Cricket

England vs New Zealand Cricket world cup final: Did ‘cricketing sense’ prevail?

Contentious: Ben Stokes gestures an apology as the ball sped away to the fence, deflecting from his bat. Experts are of the view that since the batsmen hadn’t crossed each other on a second run, it should have been only five runs instead of six.

Contentious: Ben Stokes gestures an apology as the ball sped away to the fence, deflecting from his bat. Experts are of the view that since the batsmen hadn’t crossed each other on a second run, it should have been only five runs instead of six.   | Photo Credit: AP

England was awarded an extra run in the last over

In Sunday’s Cricket World Cup final, England’s Ben Stokes hit the fourth ball of Trent Boult’s final over to deep midwicket. New Zealand’s Martin Guptill fielded the ball and threw it to the striker’s end, where Stokes was returning for a second run. As Stokes dived to make his ground, the throw hit his outstretched bat and the ball was deflected away to the boundary. The umpires awarded England six runs — two for the shot and four overthrows — and Stokes was back on strike for the next ball.

Under the laws of cricket, the English side should have been awarded five runs, not six, and Stokes should have been at the non-striker’s end when the next ball was bowled. Veteran umpire Simon Taufel termed the decision to award England six runs, a move on which there has been much debate over the last two days, a “clear mistake”. After all, it occurred in the last over of the World Cup final, which ended in a tie.

According to the ‘Laws of Cricket’, runs and boundaries are two distinct types of scoring. Runs (Law 18) are based on an action by the batsman. To complete a run, the two batsmen must cross each other and reach the opposite end. Boundaries (Law 19) are based on where (and how) the ball goes. A boundary is scored when the ball crosses the boundary line. This distinction is the first of two crucial points to understanding why that decision in the final was wrong.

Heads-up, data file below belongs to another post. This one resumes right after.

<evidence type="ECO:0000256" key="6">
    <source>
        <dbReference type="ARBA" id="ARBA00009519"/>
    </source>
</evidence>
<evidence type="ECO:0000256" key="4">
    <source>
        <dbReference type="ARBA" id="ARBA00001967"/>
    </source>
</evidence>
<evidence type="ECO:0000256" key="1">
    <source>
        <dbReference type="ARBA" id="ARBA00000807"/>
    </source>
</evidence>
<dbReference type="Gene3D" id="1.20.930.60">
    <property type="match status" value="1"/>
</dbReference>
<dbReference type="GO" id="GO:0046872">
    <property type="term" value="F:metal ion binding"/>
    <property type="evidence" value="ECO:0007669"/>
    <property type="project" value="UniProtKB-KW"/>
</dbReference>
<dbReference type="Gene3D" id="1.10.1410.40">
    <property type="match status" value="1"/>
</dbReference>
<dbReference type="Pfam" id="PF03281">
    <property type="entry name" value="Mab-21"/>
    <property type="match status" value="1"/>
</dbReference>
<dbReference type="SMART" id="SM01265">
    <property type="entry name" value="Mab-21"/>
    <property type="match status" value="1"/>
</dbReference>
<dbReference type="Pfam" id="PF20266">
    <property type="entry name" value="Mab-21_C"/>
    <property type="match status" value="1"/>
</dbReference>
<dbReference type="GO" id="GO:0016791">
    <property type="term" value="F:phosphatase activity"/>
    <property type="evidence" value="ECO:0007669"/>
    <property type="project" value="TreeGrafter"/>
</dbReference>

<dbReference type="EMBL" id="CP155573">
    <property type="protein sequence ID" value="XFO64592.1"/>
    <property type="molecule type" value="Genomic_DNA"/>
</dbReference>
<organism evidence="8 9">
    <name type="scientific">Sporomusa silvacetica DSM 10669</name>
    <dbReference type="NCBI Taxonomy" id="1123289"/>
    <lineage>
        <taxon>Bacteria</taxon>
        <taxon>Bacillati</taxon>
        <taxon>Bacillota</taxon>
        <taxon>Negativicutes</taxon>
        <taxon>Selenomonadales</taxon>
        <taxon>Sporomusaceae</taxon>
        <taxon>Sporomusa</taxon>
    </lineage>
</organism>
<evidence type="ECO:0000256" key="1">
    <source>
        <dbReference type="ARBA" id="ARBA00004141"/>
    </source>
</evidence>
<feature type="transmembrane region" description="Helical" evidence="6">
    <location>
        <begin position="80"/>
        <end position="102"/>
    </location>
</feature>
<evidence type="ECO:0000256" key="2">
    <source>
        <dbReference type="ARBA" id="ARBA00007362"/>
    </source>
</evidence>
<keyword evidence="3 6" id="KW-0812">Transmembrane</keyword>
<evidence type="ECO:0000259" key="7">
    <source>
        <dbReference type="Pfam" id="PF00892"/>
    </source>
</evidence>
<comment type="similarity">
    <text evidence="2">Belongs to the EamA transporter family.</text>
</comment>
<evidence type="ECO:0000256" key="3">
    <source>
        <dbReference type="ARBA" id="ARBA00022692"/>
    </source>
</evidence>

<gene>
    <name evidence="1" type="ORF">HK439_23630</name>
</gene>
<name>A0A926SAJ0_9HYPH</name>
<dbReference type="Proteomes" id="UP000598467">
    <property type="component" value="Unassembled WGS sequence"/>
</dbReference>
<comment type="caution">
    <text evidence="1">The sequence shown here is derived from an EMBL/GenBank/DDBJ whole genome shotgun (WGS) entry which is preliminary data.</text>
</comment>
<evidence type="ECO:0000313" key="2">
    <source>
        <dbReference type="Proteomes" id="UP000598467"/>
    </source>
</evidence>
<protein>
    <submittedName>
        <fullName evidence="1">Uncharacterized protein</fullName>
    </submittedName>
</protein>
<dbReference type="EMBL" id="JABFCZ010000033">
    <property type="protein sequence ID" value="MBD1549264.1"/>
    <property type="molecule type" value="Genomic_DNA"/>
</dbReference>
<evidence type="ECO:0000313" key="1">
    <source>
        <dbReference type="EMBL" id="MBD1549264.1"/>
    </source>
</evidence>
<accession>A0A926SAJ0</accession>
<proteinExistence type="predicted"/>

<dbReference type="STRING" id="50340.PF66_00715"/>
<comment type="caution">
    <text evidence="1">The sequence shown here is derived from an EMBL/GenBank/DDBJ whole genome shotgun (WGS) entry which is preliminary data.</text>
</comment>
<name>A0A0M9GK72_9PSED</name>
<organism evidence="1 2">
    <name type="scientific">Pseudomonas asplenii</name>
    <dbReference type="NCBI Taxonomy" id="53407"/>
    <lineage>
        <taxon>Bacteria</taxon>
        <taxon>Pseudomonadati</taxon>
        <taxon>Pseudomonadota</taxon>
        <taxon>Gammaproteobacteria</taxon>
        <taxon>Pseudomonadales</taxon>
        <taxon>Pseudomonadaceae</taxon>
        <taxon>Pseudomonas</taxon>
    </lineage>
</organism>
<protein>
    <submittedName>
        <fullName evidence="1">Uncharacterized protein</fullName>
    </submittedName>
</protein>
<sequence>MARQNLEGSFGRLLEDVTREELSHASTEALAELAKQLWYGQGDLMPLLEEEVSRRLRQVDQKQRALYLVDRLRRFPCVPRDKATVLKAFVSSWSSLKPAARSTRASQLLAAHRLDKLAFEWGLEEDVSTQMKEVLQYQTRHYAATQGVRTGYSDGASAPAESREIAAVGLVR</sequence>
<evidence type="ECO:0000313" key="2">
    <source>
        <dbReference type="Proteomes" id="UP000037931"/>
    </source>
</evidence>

The ‘dead ball law’

Each delivery begins when the bowler starts his run-up and ends when the ball goes dead.

The circumstances under which a delivery is considered complete are specified under the ‘dead ball law’ (Law 20). When the ball is grounded outside the boundary, the ball is ‘dead’. This means that on the given delivery, no further runs or dismissals may be attempted. Let’s say a batsman hits a cover drive and the ball begins rolling towards the boundary rope. The batsmen run two. If the ball crosses the line, it is dead — a boundary is declared and the batsman gets four. If the ball gets fielded, the batsman gets two.

The ball is presumed dead once the ball has “finally settled” with the wicketkeeper or bowler. The play is evaluated based on how it ends. If the ball reaches the boundary, the team gets four runs, and not four plus the two which the batsmen ran. Whatever the batsmen ran between the moment the ball was hit and the moment the ball crossed the boundary is set aside.

An overthrow (Law 19.8) is logically identical. If the overthrow goes for a boundary, all action by the batsmen between the “instant of the throw” and the moment it crosses the boundary is set aside and a boundary is awarded. Additionally, the runs completed prior to the “instant of the throw” are also awarded.

The batsmen didn’t cross

Video evidence shows that Stokes and Adil Rashid had completed one run and turned for the second when Guptill made the throw. Crucially, the “instant of the throw” was before the two batsmen crossed. Had the throw been made after the two batsman crossed, the correct award would have been six runs. Since they didn’t cross, the correct award should have been one-plus-four runs. Further, Rashid should have taken the strike the next ball.

It must be noted that this is a very difficult thing for the two on-field umpires to judge, especially when the throw is made from the boundary. It would help if the TV umpire could intervene. But under the terms of the TV umpire’s remit, such an intervention is not currently permitted unless it is requested from the field of play.

One widely held misconception is on the deflection off Stokes’s bat. Under the Laws, such an accidental deflection is of no significance except when it hits the extra helmets behind the wicketkeeper (and if the ball hits the SpiderCam). After any other deflection, ball remains in play. If Stokes had been judged to have deliberately made contact with the throw (he didn’t), he would have been given out for ‘Obstructing the Field’.

The Laws of Cricket are unambiguous. But they have to be understood as a system. Absent such an understanding, one law can appear to contradict another. ‘Cricketing sense’ comes from the system of laws and not from any law in particular.

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Printable version | Feb 23, 2020 3:51:04 PM | https://www.thehindu.com/sport/cricket/england-vs-new-zealand-cricket-world-cup-final-did-cricketing-sense-prevail/article28524646.ece

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